Workshop Documentation: Supporting Transitions – Cultural Connections for Adults with Autism

Workshop Documentation: Supporting Transitions – Cultural Connections for Adults with Autism

This resource provides documentation of a professional development workshop that MAC hosted on May 24, 2016, 4:30pm-6:30pm, at The Museum of Jewish Heritage: A Living Memorial to the Holocaust. Representatives from three New York-based cultural institutions gave short, focused presentations about serving adults with autism. Introductory remarks were given by Liza Galler and Bren Bater from the JCC Manhattan’s Adaptations program.

At this event attendees participated in two discussions about building initiatives that will serve adults on the autism spectrum through arts and culture. Discussions were led by representatives of cultural organizations who are demonstrating exemplary work in the areas of recreational programming, life skills development, and employment. While there has been a great increase in programs serving school age children on the autism spectrum, opportunities for adults with autism at cultural organizations remain rare. This event focused on the process of engaging adults with autism in the work of cultural organizations.


Discussion Sessions and Presenters:


Starting Young: For those that are new to serving individuals with autism, this discussion will focus on  building programs for school age children and then shifting to serve adult populations. How can your organization build relationships and lay the groundwork for lifelong engagement?
Presenter: Dara Cohen and Viktorya Vilk from The Jewish Museum

Building Community: As individuals with autism leave the school setting it can be challenging not only to find opportunities to experience culture, but also to find a community. This discussion will explore recreation programs for adults with autism.
Presenter: Lara Schweller from The Museum of Modern Art

Path to Employment: Cultural organizations are well-positioned to participate in developing  life skills and work readiness in teens and adults with autism. This discussion will consider how cultural organizations may build opportunities for employment through life skills development and work readiness programs. The discussion will highlight the work of cultural organizations that have taken the lead in offering employment opportunities to adults with autism with the support of autism support organizations.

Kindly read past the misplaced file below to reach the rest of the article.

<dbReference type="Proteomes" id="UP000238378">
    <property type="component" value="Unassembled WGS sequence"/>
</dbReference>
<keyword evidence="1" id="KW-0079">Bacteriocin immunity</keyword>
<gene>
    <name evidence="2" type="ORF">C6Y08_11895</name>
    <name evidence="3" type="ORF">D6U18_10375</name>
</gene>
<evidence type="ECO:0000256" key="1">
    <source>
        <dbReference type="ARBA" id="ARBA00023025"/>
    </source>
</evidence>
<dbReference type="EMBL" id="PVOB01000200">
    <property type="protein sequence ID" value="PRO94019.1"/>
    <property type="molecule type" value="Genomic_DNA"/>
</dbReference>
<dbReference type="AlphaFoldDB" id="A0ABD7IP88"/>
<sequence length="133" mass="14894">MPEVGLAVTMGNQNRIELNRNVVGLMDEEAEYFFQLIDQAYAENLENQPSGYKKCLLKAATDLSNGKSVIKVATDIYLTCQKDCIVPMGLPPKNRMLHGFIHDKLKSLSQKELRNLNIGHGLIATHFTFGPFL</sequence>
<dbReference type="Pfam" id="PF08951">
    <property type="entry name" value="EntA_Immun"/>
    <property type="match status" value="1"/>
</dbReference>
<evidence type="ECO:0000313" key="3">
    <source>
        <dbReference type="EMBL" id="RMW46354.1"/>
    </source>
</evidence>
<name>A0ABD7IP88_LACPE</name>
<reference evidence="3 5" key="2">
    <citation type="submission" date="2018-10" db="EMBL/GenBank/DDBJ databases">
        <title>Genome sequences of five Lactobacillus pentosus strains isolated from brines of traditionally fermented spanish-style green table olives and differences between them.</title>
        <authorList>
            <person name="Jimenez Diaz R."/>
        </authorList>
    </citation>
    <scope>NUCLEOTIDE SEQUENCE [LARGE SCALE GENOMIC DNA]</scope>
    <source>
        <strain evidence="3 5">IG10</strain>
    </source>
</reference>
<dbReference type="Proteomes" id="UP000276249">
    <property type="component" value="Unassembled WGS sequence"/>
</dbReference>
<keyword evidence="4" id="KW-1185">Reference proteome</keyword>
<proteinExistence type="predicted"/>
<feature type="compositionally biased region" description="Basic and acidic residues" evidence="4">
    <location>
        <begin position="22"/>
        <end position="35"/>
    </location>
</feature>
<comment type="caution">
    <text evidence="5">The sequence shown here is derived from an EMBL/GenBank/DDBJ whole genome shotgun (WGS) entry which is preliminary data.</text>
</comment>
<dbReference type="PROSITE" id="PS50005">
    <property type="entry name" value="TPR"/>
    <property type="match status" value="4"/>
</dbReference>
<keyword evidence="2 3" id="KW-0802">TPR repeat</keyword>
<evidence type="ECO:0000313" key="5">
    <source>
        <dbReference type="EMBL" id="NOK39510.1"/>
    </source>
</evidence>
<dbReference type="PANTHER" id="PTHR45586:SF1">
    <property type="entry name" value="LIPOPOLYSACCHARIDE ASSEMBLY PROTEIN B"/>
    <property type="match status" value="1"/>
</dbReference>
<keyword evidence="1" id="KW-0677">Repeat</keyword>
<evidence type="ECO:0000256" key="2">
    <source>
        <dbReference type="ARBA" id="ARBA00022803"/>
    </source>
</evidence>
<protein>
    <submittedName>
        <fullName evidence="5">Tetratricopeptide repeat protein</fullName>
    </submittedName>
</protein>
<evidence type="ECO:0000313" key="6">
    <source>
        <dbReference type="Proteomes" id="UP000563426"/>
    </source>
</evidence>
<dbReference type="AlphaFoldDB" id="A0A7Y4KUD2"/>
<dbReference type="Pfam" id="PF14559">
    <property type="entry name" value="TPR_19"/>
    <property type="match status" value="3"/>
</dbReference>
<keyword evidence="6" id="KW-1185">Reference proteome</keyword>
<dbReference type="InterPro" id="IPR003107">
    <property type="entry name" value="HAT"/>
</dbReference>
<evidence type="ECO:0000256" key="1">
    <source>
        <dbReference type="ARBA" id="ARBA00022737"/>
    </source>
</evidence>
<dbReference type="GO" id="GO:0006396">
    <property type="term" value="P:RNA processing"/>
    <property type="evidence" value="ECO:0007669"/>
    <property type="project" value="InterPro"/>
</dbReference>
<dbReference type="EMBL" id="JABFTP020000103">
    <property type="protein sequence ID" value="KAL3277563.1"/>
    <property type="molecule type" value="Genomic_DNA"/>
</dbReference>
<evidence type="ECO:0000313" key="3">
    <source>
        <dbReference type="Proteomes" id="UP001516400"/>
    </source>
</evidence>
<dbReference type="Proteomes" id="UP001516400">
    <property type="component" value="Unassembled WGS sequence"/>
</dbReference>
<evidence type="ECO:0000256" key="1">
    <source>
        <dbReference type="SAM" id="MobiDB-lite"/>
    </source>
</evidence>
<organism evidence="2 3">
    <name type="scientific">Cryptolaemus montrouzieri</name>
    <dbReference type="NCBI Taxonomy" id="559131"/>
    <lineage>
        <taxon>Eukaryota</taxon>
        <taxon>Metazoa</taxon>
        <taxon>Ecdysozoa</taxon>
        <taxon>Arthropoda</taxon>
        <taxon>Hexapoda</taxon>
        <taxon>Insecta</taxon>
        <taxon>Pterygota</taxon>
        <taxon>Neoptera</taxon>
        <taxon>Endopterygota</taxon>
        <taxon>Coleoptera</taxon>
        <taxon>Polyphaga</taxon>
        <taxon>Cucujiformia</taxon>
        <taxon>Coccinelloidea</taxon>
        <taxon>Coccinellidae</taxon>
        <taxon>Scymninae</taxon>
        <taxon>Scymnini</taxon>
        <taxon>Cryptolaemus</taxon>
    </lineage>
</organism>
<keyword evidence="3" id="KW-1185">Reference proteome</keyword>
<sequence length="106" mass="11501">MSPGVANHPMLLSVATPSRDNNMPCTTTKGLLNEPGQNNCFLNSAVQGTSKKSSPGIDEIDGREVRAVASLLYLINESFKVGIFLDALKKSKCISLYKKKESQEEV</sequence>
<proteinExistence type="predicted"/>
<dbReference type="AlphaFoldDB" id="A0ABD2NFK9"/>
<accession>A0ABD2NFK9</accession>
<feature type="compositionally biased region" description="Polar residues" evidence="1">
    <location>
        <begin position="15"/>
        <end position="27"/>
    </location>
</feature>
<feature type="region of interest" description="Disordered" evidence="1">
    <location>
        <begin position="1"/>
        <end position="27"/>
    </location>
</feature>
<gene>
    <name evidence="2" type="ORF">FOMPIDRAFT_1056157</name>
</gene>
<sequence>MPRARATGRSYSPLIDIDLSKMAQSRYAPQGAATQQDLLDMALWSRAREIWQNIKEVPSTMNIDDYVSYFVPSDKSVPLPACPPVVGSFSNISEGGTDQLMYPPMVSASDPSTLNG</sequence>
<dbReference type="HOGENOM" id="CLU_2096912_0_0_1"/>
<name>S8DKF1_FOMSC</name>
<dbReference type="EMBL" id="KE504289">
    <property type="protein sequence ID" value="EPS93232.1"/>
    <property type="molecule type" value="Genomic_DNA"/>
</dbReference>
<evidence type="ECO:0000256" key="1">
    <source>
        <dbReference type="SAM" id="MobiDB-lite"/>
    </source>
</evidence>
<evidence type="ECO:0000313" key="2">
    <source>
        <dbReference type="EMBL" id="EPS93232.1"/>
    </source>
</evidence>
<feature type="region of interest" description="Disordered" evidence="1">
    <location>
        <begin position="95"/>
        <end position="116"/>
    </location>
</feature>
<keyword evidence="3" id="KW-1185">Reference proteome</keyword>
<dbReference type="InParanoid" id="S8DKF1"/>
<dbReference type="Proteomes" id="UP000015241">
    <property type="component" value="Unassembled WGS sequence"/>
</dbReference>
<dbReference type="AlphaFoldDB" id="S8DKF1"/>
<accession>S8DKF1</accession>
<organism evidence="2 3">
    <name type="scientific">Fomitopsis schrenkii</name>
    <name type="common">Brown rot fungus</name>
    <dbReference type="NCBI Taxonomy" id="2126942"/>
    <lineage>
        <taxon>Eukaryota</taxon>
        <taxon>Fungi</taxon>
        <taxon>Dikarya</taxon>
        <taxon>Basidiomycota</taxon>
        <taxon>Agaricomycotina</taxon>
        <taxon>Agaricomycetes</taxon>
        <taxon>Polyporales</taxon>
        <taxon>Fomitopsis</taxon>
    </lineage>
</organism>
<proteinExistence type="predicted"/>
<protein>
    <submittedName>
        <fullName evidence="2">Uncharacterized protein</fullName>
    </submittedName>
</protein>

Presenter: Meredith Martin Gregory from The New York Transit Museum

Documentation below includes the slideshow presentation from the workshop introductions, the presentation from the JCC Manhattan Adaptations program, and from the Path to Employment session.

This workshop is part of Supporting Transitions: Cultural Connections for People with Autism, a project made possible thanks to the generous support of The FAR Fund


Audio Excerpt

Listen to an excerpt from the Starting Young session. Transcript below.



“Essentially, because our topic was ‘Starting Young’ we wanted to talk about how we really started with elementary programing. We started in schools because we thought, ‘What do we know best?’”

“When I started in 2007, we had two partnerships with District 75 schools, but they were both elementary and we also had professional development for special ed teachers and we also had free tours. And we had one particular educator who was already trained by MoMA and had experience working with special ed classes. Specifically, with groups with autism, so that’s kinda how we started and then over time we built on our school programs.”

“We launched a program with a high school, so we aged up kinda into high school…that was a transition for us. And that was less about curriculum and more about social skills confidence building, things like that. After that we were like, ‘hey we got this school thing down’ and we launched our access family workshops but still for the school aged set. And that was important because we had to draw on our existing networks.”

“And it’s easy to find families when you have teachers and you have students who are already kind of coming to you. Once we have done that and it was really successful for a year-and-a-half or so, we thought, well one, these kids are going to essentially grow up and also we want to be more inclusive in our programming, ‘so how can we work with older young adults and people over the age of 18?’ So, we partnered with MoMA and Create Ability which was amazing because they already had a built-in community and we did a two-part program. So, thinking about where do our people come from? Some of our core group is still from this pilot.”


Presentation Slides


Accessibility Notes Regarding the Slideshow:


For an accessible version of this presentation for people who are blind or have low vision, click on the screen below and then type the letter S on your keyboard.  After typing the letter S, a different version of this slideshow will appear in a pop-up window that will include descriptions of each slide. To scroll through the slides in that window, press the arrow keys. For people with low vision, click the plus buttons in the upper right-hand corner to increase the size of the text-based descriptions.



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